We’ve already established the fact that social media screwups can affect even the most infallible among us.
Such failures may be an accepted risk of doing business in the digital realm–but wouldn’t you like a little more in the way of security to ensure that your client doesn’t pull a U.S. Airways?
UK-based company Crisp Thinking started as a provider of child protection technologies for Internet service providers, but its latest product promises to deliver the unthinkable by protecting your company and your clients from the kind of missteps that can quickly go viral–and ensure days, if not weeks, of terrible headlines.
Curious? We spoke to founder Adam Hildreth for more details.
Could you describe your basic service for the layman?
Our current service offers 24/7 oversight in terms of reviewing all inbound content posted on a brand’s social media pages. We collect all the content from their own channels in real time by using a combination of advanced tech and human supervision, and we define all content using 43 general categories: spam, offensive materials, etc. We also tailor categories for clients.
This combination of automation and human moderation allows us to categorize everything posted to a page within 15 minutes in 50 languages.
How does it differ from similar moderation services?
Other products use keywords but don’t understand the context: is this really a bomb threat? Does this comment qualify as “offensive content?”
Does this not fall under the purvey of a social media/community manager?
The job of a community manager should be to engage positively with people, but in many companies, the manager is also the moderator. No one can work 24/7, so content gets missed and crises escalate quickly.
To what degree can you customize the service for individual clients?
We use an advanced filter, but our team reviews everything anyway, and we tailor it to different clients. Here’s an example: we can track social media comments about a battery overheating on a certain model of mobile phone in a certain region.
If a brand is going through a social crisis, we specifically categorize everything related to that crisis as positive or negative and inform the brand.
But your new product turns that equation on its head by monitoring outbound content, correct?
Yes. The question is: how do you control outbound messaging and, for example, stop a customer service agent from posting something (whether deliberately or by mistake) that’s not acceptable for the brand?
With customer service, there’s very rarely an approval process. We put a person in the middle to review but do it so quickly that you’d never know it happened, categorizing every statement and stopping “issue-based communications” from going out.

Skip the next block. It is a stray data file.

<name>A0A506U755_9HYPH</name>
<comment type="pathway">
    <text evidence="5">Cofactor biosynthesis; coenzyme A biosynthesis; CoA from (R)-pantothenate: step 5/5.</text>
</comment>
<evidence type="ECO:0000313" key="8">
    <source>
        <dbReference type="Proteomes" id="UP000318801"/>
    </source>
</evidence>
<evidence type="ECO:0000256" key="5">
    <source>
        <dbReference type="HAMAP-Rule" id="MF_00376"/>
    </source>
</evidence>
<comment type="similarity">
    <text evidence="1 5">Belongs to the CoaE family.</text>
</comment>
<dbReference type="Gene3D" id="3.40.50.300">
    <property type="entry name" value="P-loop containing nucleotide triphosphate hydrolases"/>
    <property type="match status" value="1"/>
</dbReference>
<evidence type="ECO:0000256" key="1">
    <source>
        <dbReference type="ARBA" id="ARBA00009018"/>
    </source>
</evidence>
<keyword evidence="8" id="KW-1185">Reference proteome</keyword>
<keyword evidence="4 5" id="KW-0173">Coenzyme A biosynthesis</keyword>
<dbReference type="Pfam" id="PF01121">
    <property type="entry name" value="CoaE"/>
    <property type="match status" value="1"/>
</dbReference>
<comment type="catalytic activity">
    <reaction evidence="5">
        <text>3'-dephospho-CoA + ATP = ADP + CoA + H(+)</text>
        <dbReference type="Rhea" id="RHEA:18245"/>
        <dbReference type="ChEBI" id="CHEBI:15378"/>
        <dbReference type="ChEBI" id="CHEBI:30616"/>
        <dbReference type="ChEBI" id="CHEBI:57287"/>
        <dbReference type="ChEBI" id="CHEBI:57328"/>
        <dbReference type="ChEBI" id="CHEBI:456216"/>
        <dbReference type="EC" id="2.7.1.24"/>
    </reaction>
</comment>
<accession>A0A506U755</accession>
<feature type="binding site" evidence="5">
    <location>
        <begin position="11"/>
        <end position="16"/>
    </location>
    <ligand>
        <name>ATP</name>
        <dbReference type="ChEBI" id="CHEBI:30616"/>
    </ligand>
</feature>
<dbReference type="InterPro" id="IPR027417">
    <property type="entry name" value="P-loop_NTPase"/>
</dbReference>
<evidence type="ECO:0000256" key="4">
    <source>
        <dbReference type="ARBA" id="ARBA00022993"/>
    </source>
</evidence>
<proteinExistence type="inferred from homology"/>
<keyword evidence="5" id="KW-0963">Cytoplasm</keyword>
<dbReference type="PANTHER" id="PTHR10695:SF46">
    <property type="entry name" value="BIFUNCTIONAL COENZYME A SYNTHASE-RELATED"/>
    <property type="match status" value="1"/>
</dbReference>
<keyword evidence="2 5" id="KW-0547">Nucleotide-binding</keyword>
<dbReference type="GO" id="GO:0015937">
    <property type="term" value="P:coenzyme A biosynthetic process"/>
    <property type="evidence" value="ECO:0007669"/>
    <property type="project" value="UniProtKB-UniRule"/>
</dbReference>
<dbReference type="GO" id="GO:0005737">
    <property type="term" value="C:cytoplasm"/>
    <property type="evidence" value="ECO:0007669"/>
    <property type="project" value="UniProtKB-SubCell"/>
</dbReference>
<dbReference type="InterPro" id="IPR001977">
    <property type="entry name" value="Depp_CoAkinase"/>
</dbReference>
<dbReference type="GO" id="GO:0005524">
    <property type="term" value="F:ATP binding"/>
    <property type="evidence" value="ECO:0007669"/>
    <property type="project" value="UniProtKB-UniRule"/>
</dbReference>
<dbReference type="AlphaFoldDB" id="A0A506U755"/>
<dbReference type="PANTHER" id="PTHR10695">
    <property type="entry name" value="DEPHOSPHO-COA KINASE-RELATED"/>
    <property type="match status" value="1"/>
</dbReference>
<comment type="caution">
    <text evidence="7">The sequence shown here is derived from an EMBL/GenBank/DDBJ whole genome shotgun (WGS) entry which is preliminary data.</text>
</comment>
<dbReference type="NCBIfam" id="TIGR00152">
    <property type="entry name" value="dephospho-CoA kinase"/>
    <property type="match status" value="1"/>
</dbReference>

To whom do you bounce these problem messages?
That depends on both the customer and the type of content. The standard approach is that we stop it from ever getting posted and let the client know. In more extreme cases, we stop it from going out, then contact the head of comms/services according to brand guidelines.
How do you pitch your service to, say, U.S. Airways?
Brands are very scared about what their employees say online despite a need to engage with customers.
It comes down to: who’s controlling what your employees are saying in the moment? You could be fine for years with a traditional community manager, but it only takes one accidental copy and paste or one disgruntled employee to make you the next brand trending on Twitter.
What sorts of clients do you serve, and how many messages do you review and remove?
We have lots of media broadcasters, a major airline, alcoholic beverage brands, mobile phone makers, etc. But this model is applicable to every single industry.
We view millions of messages. For some of our clients, we remove up to 20% of inbound content.
For example: for certain high-end fashion brands, links from counterfeit goods spammers amount to about 35% of comments on Facebook posts related to campaign launches.
What’s the most common type of content you “catch?”
We most often deal with alerting clients to consumer complaints made on their social pages.
In terms of extreme threats, the most common one is customers posting suicide notes on a brand’s Facebook page. We deal with that every day.
The second biggest problem is threats to staff or even terroristic threats.
We also see a lot of celebrity complaints: someone with lots of followers making complaints against a brand. We can spot that within minutes, and if the brand can respond quickly then they may have a happy celebrity.
Should agencies that specialize in social feel threatened by your service?
Not unless a person literally wants to sit and review everything 24/7.
For example, we told a social media PR manager for a major airline about an event that was trending related to the company at 2 AM; we literally picked up the phone within 6 minutes of it happening, woke him up and told him that he needed to address it ASAP.
He looked amazing because he was the first person to alert the rest of the business.
What do we think? Are services like those offered by Crisp Thinking the future of social media management?